Playing together is... improving your mental health
Read on to find out how playing cards and board games can help you in your professional and personal life.
GAMES BRING RELIEF AND POSITIVE THOUGHTS
It is clear from our newspapers and the TV news that as humans we’re simply hardwired for negativity. Games can be effective in stopping negative thoughts that creep up in our brain.
According to Psychology Today, “From the dawn of human history, our very survival depended on our skill at dodging danger. The brain developed systems that would make it unavoidable for us not to notice danger and thus, hopefully, respond to it.”
One day at the spa won’t make much of a difference: “It takes frequent small positive experiences to tip the scales toward happiness.”
May we suggest a better way? Make time regularly to play a game. Cards and board games can act as a pause button while life around us goes on, giving us the chance to bond with others. They even offer moments of relief to families in distress.
IS IT OKAY TO PLAY … AS AN ADULT?
As we move from childhood to adult life, play shifts to the background. It just does not seem like a productive way to spend valuable time. But it is.
Often, leisure time after a long day of work is still dictated by screens, from television to smartphones.
Playing cards and board games gives our eyes a welcome break from the digital world. Work and other commitments fall away while we enjoy some real-life interaction, fun, creativity and laughter, which has not been labeled ‘the best medicine’ for nothing. A dose of play is just what we need to allow the rejuvenation and relaxation our adult brains so desperately need.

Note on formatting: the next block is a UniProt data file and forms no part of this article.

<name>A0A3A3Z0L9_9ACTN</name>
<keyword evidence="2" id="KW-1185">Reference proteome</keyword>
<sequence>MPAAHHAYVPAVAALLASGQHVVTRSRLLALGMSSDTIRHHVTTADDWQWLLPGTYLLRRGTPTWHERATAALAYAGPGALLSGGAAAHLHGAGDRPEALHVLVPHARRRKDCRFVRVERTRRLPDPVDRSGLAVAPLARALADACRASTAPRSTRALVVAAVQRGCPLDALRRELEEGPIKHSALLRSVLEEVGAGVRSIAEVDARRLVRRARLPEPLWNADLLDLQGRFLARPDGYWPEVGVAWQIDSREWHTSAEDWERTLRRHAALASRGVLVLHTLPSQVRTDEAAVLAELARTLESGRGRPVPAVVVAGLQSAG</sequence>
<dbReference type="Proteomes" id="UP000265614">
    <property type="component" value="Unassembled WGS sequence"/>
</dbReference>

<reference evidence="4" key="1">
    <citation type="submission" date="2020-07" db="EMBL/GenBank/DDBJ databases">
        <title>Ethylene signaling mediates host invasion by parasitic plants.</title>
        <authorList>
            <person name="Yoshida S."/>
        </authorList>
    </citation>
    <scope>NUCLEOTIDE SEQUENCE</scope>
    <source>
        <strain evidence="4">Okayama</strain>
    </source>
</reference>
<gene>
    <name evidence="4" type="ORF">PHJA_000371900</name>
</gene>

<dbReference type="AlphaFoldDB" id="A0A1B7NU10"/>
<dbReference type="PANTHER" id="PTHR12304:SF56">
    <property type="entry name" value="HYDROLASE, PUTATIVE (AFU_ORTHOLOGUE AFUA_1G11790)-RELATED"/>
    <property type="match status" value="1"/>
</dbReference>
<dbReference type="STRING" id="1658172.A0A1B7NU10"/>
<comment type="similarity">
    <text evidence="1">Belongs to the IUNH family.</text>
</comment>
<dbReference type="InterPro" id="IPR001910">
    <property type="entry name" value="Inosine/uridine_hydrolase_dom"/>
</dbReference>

HAPPY HORMONES AT PLAY
“Nothing lights up the brain like play”, says Dr. Stuart Brown, a pioneer in research on play. He finds that when people play, their brain fires impulses into the frontal lobe where many of our executive functions are regulated. That’s why playing is associated with improved memory.
While we play, there’s also a hormonal effect taking place. Playing games raises the levels of endorphins in our body. Those are the same chemicals that give you a warm, happy feeling when enjoying a nice dinner or the afterglow of a work-out. While you’re playing and bonding with the people at the table, your brain is also releasing oxytocin, a hormone that is involved in feelings of love and connection.
You’ll also experience less stress as you play. Yes, there may be plenty of positive excitement. But the negative stresses of fight-or-flight fall away as you focus entirely on the fun and safety of a card and board game with friends or family. This is a useful coping mechanism that can help protect you from burn-out.
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